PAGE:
Jason Pine is Radio Sport's football commentator

Football: Barbarouses back and better

Phoenix's Kosta Barbarouses is tackled by Capital Football's Kade Schrijvers. Photo / photosport
Phoenix's Kosta Barbarouses is tackled by Capital Football's Kade Schrijvers. Photo / photosport

Leaving Wellington was the best thing Kosta Barbarouses ever did.

A prodigious schoolboy player - former All Whites coach Mick Waitt remembers him standing out from his peers at the age of just 11 - Barbarouses signed a professional contract with the newly-formed Wellington Phoenix in 2007 when 17. Three years and a meagre six starts later, he headed offshore and proceeded to carve out a career that seemed a million miles away from the fringes of the Phoenix matchday squad.

"It was pretty tough actually," remembers Barbarouses. "At the start of every Phoenix season, the coaching staff brought players in who played my position, no matter what I'd done the season before. I thought whenever I had an opportunity I did quite well. It was tough to get going and that's ultimately why I left and, fortunately for me, it worked out really well."

That's an understatement.

Barbarouses won the A-League in his first season with Brisbane Roar before embarking on overseas stints with Russian side Alania Vladikavkaz and Greek giants Panathinaikos.

He returned to the A-League, winning a championship during his three years with Melbourne Victory. The precocious talent who was squeezed out of his hometown by a lack of opportunities had become one of the best players in the A-League.

Phoenix coach Ernie Merrick came knocking earlier this year to bring him home. Despite his frustration at what had transpired before, Barbarouses had no qualms about returning to Wellington and he has been joined by Gui Finkler who he combined so effectively with at the Victory.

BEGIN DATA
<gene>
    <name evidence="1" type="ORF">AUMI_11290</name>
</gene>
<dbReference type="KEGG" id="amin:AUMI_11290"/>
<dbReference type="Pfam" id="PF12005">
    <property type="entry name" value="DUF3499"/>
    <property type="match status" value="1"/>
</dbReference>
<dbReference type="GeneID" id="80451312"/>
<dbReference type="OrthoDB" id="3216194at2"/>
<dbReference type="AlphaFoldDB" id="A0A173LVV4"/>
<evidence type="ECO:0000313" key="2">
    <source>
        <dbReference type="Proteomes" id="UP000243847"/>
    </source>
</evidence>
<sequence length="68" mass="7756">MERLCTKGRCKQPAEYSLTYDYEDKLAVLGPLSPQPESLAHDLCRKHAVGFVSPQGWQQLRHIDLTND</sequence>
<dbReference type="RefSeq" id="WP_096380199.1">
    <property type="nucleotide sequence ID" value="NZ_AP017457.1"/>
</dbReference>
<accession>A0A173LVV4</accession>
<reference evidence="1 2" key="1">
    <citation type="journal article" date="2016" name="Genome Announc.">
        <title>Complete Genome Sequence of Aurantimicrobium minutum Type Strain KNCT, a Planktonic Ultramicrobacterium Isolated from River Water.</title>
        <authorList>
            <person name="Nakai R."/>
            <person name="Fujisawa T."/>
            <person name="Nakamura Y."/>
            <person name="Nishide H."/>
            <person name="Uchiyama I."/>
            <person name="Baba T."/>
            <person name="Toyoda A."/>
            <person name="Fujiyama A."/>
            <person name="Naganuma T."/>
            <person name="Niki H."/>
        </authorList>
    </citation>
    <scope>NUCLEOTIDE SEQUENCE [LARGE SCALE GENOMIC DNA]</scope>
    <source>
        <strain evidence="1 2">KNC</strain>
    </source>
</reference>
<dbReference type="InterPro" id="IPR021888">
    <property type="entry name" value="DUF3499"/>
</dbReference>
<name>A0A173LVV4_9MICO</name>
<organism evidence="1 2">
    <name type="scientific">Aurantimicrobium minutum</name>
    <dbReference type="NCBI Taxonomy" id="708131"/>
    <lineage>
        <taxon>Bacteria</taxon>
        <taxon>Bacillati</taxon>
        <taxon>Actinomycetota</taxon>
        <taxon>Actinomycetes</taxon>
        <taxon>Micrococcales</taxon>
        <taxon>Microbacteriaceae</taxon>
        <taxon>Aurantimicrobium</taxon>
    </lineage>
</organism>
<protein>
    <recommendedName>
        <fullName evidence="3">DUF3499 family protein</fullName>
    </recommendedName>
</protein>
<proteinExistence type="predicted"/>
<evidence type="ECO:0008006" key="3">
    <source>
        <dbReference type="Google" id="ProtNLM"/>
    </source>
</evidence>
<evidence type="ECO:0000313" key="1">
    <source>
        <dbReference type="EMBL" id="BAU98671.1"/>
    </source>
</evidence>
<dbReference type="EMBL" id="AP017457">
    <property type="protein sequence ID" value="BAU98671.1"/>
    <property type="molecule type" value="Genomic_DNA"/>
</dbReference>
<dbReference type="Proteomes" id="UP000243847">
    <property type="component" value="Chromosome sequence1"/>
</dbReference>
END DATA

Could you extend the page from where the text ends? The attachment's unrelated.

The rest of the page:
"I've moved past that and the club has moved on, too," Barbarouses said. "The club is a much different place from when I was here last. Once I spoke to Ernie and a couple of the boys it made the decision much easier. I wanted to come back when I felt we'd have a good chance to be successful and I could help contribute to that. If that happens, I think it'll be a fantastic thing for me."

But with an enhanced reputation comes greater expectation. Phoenix fans crave a return to the A-League playoffs and expect Barbarouses to play a big part in achieving that. He's no longer a fringe player and, barring injury, will start more games before Christmas than he did in his entire first three years at the club. That responsibility sits comfortably on his shoulders.

"Yes, the pressure is there, but it's only the pressure I put on myself. I feel like I always need to do better. But I think that's what keeps me going and keeps me motivated because, while I feel I can constantly improve, it gives me something to look forward to.

"Ernie's said it's the best pre-season since he's been at the club and it's very good compared to everywhere else that I've been. I think we've got a great squad to do really good things. All the signs are there."

Life has come full circle for Barbarouses. He's settled back into Wellington's eastern suburbs, a decent free-kick from where he grew up with his three brothers, the aircraft leaving Wellington Airport roaring overhead as they played their backyard games.

The boy who left on one of those planes six years ago was just that - a boy. He's now not only a man but, in the eyes of many Phoenix fans, the man to return them to the A-League's top table.

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